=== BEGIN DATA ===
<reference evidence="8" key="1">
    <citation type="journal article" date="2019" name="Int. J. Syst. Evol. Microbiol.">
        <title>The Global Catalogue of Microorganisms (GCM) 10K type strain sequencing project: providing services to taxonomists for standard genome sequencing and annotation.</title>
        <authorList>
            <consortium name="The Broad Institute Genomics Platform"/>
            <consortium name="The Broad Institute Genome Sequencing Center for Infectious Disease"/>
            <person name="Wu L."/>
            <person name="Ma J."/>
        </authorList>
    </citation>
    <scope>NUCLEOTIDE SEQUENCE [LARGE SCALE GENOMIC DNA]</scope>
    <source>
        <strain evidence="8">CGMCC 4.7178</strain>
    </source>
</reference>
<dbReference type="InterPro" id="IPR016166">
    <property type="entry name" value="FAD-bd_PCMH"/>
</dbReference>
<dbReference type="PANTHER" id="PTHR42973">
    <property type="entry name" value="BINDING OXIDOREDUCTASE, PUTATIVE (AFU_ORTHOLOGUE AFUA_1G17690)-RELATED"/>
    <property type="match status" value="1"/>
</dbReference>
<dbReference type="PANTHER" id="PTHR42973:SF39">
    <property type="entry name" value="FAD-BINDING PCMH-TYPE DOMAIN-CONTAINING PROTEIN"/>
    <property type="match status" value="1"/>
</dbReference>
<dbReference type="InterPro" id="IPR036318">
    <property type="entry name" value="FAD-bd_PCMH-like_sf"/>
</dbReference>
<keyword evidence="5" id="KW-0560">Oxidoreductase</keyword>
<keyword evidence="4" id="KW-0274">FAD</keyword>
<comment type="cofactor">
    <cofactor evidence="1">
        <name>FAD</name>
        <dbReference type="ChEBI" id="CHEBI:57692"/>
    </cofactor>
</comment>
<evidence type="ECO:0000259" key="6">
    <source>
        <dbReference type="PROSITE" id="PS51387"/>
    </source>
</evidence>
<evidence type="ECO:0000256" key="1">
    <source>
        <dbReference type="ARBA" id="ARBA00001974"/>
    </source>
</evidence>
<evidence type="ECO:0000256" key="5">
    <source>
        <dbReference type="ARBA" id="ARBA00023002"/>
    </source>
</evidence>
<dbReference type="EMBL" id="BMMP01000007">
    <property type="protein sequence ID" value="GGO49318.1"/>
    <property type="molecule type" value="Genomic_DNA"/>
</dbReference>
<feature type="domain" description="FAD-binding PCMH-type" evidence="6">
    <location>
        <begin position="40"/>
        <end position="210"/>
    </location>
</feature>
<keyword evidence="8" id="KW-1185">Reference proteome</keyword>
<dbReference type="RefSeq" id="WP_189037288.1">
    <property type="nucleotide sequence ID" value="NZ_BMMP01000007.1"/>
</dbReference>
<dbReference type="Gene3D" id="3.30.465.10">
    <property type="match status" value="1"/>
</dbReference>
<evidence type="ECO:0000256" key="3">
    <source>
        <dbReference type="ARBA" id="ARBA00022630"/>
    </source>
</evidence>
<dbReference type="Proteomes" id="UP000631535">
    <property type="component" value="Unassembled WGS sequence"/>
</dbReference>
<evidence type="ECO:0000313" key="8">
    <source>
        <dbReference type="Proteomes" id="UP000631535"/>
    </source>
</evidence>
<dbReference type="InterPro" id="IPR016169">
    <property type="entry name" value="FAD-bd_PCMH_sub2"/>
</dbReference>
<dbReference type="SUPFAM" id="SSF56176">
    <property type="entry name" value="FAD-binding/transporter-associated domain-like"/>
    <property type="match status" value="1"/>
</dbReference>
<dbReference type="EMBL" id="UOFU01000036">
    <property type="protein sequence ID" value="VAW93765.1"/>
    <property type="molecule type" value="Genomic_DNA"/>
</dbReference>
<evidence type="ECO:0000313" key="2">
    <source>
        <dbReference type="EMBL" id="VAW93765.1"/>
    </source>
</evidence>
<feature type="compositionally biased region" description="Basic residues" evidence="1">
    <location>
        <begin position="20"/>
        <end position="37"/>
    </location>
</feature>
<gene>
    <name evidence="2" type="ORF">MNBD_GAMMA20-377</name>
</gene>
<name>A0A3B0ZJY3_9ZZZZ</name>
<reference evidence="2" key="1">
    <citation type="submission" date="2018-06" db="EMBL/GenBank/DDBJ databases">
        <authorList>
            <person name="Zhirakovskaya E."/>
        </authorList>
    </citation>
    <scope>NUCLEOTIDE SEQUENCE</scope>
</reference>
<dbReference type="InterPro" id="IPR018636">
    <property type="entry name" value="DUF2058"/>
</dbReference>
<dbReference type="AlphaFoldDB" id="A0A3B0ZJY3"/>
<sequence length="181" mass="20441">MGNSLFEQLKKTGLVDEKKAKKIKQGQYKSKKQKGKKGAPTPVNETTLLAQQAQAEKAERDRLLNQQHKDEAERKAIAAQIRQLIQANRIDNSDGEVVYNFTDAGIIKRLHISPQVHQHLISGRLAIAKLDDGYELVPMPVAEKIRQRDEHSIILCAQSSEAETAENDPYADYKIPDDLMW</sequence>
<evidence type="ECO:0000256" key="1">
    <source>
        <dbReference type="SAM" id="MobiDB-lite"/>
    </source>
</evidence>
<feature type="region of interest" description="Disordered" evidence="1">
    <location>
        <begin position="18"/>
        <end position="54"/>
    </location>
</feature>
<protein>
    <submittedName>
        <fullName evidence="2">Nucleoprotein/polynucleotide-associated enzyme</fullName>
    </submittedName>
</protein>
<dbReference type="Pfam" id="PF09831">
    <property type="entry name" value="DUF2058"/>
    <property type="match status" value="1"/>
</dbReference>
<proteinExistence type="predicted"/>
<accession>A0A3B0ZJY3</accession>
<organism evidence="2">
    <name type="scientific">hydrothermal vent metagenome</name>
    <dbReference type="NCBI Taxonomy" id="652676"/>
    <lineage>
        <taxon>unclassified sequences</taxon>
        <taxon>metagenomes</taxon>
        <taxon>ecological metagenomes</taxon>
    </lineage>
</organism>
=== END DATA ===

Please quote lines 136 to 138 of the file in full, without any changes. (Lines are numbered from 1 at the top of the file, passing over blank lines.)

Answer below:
    </submittedName>
</protein>
<dbReference type="Pfam" id="PF09831">